He went on to suggest governments were trying to hide a new kind of violence (tweet pictured).
Ms Tait told her followers to ignore health advice in a series of tweets (pictured)
‘Export any collections you can outside, and even then you should use masks. If you need to eat/drink then separate each household from the others outside and start masking again as soon as you are done.
‘Even if you have managed to avoid Covid so far, PLEASE don’t think anything you do will still be safe. This is not the same Covid as before.’
Ms Tait went so far as to tell others that there was no conceivable way they could lead a normal life: ‘I’m sorry, there are no shortcuts or free prison jobs that will allow you to live normally and without a mask at the moment. . Sorry.’
The unsolicited Twitter message was not representative of the latest advice issued by the government.
Authorities who said new restrictions were unnecessary during the latest wave are the same officials who closed the nation twice in the past two years — once when the pandemic began, and again amid the rise of the Delta dialect.
Prime Minister Anthony Albanese (pictured) has continued to reject calls for authorities and national restrictions on masks, despite the wave of BA.4 and BA.5.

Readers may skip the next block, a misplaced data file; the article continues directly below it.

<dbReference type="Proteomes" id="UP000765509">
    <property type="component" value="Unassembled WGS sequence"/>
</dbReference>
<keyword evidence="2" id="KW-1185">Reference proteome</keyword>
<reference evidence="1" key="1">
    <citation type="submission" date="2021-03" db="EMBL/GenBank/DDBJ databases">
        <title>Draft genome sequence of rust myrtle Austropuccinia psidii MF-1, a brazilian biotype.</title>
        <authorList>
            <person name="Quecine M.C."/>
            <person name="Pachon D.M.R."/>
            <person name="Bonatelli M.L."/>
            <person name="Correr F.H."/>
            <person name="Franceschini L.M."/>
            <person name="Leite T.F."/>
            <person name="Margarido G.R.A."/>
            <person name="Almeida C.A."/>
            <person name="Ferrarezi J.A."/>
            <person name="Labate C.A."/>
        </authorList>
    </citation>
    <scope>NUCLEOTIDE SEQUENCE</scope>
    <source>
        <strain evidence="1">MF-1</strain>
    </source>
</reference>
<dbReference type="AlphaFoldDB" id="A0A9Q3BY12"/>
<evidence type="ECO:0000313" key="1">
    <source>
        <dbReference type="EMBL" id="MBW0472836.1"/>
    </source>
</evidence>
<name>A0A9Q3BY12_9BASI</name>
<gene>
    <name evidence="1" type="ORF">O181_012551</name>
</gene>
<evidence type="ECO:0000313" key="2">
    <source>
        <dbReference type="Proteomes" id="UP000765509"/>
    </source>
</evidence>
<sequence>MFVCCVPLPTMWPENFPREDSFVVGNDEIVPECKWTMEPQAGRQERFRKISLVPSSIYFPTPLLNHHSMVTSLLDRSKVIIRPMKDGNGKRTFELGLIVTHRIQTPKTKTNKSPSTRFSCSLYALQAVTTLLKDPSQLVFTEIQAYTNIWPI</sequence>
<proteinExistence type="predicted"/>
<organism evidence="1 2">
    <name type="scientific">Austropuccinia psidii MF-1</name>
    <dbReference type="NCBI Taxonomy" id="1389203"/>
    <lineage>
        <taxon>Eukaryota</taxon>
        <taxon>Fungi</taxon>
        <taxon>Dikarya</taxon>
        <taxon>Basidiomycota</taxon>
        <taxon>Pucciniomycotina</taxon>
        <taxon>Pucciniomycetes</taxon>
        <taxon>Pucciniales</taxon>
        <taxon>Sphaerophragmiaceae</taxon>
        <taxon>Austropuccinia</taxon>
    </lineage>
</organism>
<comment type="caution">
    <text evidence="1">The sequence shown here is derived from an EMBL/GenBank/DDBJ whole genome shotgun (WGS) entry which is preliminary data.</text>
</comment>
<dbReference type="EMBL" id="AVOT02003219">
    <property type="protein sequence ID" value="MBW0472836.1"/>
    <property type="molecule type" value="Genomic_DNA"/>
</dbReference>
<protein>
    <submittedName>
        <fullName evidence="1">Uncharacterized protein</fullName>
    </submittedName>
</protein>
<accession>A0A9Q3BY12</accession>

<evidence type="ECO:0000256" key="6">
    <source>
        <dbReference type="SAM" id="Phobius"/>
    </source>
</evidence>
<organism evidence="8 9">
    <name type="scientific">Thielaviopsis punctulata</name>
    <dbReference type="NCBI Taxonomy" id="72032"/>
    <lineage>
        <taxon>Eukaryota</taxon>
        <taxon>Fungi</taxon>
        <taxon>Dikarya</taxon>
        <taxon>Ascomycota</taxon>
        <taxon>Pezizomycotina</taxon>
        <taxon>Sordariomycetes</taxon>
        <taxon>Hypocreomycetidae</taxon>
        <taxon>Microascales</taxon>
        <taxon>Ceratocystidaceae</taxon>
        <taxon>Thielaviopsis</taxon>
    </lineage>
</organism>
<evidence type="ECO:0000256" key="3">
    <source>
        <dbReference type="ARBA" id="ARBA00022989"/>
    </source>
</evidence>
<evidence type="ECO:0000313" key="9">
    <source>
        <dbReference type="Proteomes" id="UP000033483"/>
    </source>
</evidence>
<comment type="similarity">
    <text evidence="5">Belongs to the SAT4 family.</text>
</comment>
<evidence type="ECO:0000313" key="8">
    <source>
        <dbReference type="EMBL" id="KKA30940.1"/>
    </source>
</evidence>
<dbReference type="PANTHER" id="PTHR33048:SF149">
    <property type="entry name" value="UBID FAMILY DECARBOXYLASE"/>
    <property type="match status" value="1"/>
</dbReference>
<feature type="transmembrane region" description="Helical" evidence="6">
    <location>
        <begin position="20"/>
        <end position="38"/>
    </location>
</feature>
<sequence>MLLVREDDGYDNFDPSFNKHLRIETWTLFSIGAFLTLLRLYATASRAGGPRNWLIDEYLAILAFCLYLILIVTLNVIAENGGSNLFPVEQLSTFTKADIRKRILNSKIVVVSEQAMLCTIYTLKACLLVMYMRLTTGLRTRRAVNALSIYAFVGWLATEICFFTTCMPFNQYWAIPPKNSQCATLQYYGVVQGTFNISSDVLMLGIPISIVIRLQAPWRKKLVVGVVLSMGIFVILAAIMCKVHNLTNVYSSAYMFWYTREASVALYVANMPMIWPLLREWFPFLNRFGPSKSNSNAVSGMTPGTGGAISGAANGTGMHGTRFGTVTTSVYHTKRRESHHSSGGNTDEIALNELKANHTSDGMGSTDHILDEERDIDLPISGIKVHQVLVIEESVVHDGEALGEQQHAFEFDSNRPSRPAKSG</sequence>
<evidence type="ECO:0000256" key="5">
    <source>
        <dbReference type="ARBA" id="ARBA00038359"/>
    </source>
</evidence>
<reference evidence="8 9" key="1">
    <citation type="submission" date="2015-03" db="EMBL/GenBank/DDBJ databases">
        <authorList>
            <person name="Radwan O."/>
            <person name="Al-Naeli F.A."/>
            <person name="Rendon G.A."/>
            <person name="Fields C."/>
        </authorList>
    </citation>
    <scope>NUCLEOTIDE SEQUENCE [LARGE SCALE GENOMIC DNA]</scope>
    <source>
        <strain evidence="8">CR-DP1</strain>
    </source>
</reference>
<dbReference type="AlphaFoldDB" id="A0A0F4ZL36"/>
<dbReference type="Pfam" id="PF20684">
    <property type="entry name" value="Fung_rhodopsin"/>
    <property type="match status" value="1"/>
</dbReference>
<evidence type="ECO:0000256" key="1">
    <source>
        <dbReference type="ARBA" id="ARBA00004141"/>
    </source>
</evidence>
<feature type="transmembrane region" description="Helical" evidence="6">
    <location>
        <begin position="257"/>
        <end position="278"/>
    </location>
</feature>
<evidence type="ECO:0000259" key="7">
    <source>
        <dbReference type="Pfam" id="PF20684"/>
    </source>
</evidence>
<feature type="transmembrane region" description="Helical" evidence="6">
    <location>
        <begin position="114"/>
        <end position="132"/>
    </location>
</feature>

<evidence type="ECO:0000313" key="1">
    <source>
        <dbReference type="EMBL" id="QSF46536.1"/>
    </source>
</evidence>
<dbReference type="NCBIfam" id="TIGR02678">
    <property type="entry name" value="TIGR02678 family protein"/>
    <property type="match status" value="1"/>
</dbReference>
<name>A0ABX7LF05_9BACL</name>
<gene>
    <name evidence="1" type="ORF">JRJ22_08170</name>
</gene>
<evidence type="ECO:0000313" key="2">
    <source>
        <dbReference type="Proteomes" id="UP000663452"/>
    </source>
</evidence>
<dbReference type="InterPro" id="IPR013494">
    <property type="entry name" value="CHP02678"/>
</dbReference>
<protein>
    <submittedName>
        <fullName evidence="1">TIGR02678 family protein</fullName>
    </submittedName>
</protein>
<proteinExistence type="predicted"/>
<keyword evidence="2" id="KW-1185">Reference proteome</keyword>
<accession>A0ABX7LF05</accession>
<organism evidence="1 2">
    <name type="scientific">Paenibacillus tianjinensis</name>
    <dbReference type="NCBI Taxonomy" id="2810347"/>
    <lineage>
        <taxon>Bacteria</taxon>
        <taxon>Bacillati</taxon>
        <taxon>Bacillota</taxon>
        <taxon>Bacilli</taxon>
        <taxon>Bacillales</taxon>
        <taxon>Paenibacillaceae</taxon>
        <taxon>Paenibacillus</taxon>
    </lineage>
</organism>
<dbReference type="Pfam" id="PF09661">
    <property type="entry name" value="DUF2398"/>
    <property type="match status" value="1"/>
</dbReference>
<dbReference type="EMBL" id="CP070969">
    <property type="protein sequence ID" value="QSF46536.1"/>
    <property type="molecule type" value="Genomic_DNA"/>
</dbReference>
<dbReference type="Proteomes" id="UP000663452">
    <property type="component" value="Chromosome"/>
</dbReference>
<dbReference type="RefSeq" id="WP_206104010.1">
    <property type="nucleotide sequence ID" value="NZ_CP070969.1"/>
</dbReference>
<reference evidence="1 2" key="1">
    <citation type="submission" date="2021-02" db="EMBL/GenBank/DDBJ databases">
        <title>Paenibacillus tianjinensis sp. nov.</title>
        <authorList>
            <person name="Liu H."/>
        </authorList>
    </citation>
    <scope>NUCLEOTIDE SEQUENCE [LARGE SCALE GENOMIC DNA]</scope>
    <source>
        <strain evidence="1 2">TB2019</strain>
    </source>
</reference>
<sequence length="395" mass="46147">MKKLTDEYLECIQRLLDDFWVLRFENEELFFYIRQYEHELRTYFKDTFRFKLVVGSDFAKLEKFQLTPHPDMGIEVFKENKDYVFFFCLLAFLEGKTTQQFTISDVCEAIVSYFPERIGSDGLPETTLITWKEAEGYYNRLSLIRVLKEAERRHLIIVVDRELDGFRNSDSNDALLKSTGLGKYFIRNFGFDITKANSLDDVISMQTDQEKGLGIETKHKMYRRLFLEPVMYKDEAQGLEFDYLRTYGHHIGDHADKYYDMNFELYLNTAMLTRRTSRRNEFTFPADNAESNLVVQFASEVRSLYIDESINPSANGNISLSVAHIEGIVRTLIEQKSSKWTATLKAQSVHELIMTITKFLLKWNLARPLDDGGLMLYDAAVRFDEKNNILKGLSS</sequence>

Prime Minister Anthony Albanese has continued to reject calls for authorities and national restrictions on masks despite the wave of BA.4 and BA.5.
“We know the Covid epidemic is not over and people should continue to act according to health advice,” he said on Friday.
‘We want to keep the economy open and the key to that is reducing the health impact on Australians.’
Ms Tait is not alone in pushing her agenda on social media, regardless of official health advice.
Tony Windsor, a former MP for New England in NSW, continues to push for the re-introduction of face masks and restrictions on his Twitter page.
He retweeted a post by former Sydney MP and Australian Medical Association president Kerryn Phelps, who blasted Queensland Premier Annastacia Palaszczuk for ‘strongly encouraging’ people to wear masks indoors instead of enforcing the law.
Mr Albanese has claimed the seven-day isolation period was necessary to fight Covid cases and reduce pressure on hospitals.